Christian life in the Roman empire from Pliny’s letter to Trajan until the reign of the emperor Constantine

In the Roman empire, Christians were persecuted under various emperors for their beliefs and for misunderstandings of their beliefs. One of the reasons that the Roman emperors persecuted Christians was syncretism: which is basically having a big mix of different gods that you believe in, both your original gods and the roman gods and whatever else you decide to worship. The Christians would not worship the gods of Rome or worship the emperor, and this would get them into trouble. Other reasons they were persecuted were misunderstandings, misrepresentations, and even outright lies about them. Some people said that the Christians practiced cannibalism; a misunderstanding of communion, and others thought that they had their new initiates kill babies. False reports like this were also a big cause of the persecution of the Christians.

We get a lot of information about how the Roman empire persecuted the Christians from a letter that was sent to the emperor Trajan from Pliny the younger, a roman official. In the letter, Pliny wanted to know from the emperor what he should judge concerning Christians, because he had never had a case where someone was accused of being a Christian. Trajan told him that he should keep doing what he was doing, which was not seeking them out for persecution, but waiting for them to be reported to him and then executing them if they didn’t worship the roman gods and do other things that Christians are not supposed to do.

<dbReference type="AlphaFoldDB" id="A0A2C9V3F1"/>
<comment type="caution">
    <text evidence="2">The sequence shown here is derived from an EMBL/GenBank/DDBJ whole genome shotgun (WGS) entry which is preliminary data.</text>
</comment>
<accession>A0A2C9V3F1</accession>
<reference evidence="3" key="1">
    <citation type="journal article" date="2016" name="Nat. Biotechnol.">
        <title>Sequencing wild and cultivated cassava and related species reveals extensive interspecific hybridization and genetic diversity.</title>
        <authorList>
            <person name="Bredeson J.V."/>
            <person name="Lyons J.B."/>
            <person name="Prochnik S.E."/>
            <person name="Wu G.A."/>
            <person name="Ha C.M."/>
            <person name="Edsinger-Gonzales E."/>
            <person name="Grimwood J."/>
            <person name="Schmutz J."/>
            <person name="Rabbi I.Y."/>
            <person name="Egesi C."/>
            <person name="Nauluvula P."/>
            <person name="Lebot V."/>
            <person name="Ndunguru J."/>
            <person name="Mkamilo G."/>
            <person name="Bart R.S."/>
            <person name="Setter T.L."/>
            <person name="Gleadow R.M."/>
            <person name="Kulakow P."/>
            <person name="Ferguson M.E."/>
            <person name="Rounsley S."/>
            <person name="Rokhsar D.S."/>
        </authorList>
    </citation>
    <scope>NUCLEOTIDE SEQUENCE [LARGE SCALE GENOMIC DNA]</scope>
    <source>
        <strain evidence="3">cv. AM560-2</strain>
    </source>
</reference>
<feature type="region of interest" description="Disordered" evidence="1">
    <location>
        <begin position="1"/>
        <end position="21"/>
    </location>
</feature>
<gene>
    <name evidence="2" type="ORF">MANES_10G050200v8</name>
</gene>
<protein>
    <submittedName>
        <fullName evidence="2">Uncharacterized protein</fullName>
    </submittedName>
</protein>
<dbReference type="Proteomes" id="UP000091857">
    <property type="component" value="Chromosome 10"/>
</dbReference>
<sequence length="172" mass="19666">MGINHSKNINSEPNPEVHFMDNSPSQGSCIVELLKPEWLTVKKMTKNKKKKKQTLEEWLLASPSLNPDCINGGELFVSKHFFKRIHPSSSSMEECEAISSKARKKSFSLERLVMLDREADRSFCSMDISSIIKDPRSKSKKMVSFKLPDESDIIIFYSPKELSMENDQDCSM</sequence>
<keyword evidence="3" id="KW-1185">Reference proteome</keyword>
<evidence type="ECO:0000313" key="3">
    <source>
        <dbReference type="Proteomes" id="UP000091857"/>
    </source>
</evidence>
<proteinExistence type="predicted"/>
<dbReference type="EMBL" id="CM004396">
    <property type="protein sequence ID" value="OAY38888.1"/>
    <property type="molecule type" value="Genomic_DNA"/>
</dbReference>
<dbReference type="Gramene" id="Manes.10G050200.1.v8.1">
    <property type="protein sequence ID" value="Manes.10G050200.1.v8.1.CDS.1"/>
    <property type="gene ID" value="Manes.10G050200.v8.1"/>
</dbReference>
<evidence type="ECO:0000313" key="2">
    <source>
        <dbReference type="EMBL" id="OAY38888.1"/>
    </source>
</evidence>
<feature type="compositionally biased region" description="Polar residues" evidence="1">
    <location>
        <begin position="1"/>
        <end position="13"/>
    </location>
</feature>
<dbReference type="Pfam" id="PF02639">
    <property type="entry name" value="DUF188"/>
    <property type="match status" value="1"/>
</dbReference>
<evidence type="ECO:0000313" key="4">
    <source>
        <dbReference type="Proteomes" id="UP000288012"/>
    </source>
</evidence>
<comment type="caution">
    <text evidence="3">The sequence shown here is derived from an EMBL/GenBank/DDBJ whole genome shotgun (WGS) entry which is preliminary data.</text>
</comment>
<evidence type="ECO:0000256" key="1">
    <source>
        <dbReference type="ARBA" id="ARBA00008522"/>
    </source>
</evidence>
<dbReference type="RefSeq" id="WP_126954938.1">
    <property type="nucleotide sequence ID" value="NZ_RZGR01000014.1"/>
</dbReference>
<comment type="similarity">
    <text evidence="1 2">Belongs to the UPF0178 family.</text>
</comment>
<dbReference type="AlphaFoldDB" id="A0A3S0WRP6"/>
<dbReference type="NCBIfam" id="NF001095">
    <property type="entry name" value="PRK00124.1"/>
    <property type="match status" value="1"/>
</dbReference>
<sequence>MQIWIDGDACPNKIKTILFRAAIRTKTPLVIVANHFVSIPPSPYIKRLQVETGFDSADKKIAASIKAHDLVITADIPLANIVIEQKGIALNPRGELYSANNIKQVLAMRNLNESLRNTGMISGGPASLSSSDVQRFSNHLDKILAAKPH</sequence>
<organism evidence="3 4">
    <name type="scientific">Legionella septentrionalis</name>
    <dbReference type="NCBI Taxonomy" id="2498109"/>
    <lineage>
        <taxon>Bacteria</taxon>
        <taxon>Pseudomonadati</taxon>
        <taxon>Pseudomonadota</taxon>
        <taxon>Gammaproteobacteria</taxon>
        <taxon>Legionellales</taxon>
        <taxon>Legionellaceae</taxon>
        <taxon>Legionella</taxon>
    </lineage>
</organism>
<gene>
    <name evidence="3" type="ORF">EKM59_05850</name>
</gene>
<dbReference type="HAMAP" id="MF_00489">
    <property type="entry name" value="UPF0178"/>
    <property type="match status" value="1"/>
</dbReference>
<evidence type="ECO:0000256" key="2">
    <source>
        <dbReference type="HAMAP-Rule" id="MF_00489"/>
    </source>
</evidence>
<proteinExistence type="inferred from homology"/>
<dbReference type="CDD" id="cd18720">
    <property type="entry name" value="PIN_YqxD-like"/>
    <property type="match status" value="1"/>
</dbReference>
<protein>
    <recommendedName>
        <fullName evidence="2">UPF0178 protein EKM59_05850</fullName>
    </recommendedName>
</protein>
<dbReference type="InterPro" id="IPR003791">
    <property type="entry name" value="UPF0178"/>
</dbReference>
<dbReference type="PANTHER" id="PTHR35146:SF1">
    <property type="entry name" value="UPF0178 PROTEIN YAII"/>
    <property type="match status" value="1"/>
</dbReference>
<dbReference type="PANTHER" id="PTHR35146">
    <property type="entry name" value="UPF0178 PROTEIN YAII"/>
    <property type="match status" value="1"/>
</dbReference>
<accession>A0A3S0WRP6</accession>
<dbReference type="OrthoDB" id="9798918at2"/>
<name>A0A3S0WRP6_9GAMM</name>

But, sometimes it got a lot worse than this. One example is Nero, a roman emperor in the first century. Nero blamed the Christians for burning Rome and then proceed to kill many of them in various different ways. Some, like the apostle Paul, were beheaded. The apostle Peter was crucified. Others were used as torches to light his gardens, and others were thrown to wild beasts in the amphitheater or received other cruel punishments. Other emperors that persecuted Christians to a greater degree than the norm were Domitian, Decius, Diocletian, and others.


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